Call at 1 for test results, I’d been told, but when I called at 1 the secretary said the doctor was out and could I call back at 3? I didn’t really believe the doctor was out. At 3 I called back and the secretary said, just a minute, and put me on hold.
I should have remembered the song, something played on a Casio keyboard with only one finger. Waiting to talk to the doctor, I flashed on everyone else who was scared just then, all of us awaiting bad news, the universal brother-and-sisterhood of those to whom shit happens.
The doctor came on then and said I was fine but it wasn’t the way it usually was, it wasn’t like I’d been saved forever, it was just “not today”. Cancer tests are coming up Thursday; there’s a lot of traffic between now and then.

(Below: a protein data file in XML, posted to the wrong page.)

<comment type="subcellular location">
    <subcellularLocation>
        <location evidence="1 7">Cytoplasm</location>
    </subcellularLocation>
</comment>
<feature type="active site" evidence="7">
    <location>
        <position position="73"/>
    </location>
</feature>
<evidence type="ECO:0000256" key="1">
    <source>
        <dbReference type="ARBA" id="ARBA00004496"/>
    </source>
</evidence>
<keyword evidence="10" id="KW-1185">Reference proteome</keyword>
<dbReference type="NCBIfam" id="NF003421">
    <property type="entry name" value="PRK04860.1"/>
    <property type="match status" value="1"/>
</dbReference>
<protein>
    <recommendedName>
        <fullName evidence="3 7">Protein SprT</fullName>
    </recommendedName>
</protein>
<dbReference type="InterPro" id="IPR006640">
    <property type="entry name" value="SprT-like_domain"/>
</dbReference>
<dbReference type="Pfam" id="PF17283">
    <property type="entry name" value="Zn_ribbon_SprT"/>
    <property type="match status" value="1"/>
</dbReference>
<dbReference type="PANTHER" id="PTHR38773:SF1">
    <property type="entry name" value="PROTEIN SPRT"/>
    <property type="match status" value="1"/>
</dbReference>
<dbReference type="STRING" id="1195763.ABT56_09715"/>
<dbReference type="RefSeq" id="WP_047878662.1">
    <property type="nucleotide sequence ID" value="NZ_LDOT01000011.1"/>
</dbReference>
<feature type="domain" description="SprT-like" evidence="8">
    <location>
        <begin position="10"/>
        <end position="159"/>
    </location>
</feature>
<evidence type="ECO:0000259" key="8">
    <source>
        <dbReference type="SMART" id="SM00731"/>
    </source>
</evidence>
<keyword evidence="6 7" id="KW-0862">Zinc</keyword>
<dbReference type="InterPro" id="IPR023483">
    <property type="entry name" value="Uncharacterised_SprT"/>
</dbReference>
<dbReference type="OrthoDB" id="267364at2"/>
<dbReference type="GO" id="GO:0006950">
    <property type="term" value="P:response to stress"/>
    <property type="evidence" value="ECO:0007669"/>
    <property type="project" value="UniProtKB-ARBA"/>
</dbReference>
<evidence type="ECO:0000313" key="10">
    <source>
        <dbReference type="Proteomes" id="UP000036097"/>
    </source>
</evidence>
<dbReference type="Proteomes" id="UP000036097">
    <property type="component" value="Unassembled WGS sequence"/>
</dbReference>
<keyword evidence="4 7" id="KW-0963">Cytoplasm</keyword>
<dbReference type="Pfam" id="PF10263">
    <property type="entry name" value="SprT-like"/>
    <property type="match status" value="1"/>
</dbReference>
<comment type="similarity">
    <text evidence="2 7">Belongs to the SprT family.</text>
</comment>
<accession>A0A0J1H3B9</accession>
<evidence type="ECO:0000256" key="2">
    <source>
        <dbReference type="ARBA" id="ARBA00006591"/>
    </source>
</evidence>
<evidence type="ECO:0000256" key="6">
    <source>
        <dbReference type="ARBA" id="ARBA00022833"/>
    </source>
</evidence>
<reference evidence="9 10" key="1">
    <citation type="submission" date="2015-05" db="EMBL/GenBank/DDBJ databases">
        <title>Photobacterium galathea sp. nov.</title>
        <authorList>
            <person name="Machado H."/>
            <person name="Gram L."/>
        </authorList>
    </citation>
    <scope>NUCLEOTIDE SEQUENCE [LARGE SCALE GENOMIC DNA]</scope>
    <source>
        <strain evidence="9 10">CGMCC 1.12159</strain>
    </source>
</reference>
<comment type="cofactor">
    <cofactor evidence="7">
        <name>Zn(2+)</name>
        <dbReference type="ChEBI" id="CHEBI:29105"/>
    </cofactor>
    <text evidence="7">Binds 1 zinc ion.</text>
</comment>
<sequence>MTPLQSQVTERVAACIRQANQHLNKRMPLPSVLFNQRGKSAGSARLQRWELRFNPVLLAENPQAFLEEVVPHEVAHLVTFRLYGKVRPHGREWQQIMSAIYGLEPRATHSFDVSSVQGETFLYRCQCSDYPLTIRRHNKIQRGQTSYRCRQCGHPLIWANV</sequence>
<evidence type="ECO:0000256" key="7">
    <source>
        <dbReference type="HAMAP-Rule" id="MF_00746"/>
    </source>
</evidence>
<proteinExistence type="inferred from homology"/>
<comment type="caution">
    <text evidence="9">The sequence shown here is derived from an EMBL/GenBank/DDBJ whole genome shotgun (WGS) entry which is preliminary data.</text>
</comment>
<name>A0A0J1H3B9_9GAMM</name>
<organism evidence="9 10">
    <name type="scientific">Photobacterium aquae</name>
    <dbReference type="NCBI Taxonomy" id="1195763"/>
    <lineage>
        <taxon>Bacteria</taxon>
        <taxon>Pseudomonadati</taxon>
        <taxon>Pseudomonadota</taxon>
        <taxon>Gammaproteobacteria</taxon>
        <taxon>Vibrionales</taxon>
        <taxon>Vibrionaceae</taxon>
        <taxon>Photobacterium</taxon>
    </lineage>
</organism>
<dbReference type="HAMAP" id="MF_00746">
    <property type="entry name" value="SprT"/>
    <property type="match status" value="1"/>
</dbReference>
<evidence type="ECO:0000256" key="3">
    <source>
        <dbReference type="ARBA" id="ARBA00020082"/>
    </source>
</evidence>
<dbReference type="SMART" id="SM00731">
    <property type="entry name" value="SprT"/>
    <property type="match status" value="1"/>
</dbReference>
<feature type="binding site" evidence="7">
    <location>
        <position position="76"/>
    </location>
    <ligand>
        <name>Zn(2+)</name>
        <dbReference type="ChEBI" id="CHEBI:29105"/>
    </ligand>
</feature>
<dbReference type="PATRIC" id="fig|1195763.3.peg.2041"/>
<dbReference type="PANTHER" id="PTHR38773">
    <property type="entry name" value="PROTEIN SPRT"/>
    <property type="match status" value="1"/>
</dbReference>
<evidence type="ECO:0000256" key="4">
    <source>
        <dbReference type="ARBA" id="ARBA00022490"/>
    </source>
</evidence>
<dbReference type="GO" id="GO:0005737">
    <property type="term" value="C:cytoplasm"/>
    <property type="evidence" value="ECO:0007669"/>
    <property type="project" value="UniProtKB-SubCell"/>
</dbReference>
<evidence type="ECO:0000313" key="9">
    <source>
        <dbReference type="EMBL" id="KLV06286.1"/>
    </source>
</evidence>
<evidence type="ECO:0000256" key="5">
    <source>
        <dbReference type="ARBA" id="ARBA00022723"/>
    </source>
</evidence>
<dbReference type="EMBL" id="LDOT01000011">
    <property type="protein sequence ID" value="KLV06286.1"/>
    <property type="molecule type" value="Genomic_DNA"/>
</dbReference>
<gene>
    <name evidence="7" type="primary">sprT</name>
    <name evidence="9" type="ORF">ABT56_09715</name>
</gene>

Deep fear is useful, like a forest fire. The fire passes and I find myself standing in a clearing with the scrub burned away. The previously important appears as rank hallucination. I wanted people to respect me. I worried about the size of my ears.
I was some kind of loony!
A thirty kilo suitcase. Thirty kilos--and no little wheels! Thirty kilos every day of my life, tugging that suitcase up and down stairs, hauling it onto the train. Nobody notices, they’ve got a suitcase of their own to muscle around. Thirty kilo suitcase and what’s inside?
Birdseed. Thirty kilos of very important birdseed.
The reward for panic is vision by firelight. In a blackened forest clearing, I scoop out birdseed by the handful. Even the suitcase, it turns out, is made entirely of sunflower seeds.
Leave the suitcase in the clearing. The birds will come. The birds will know what to do with all my very terribly tremendously important birdseed.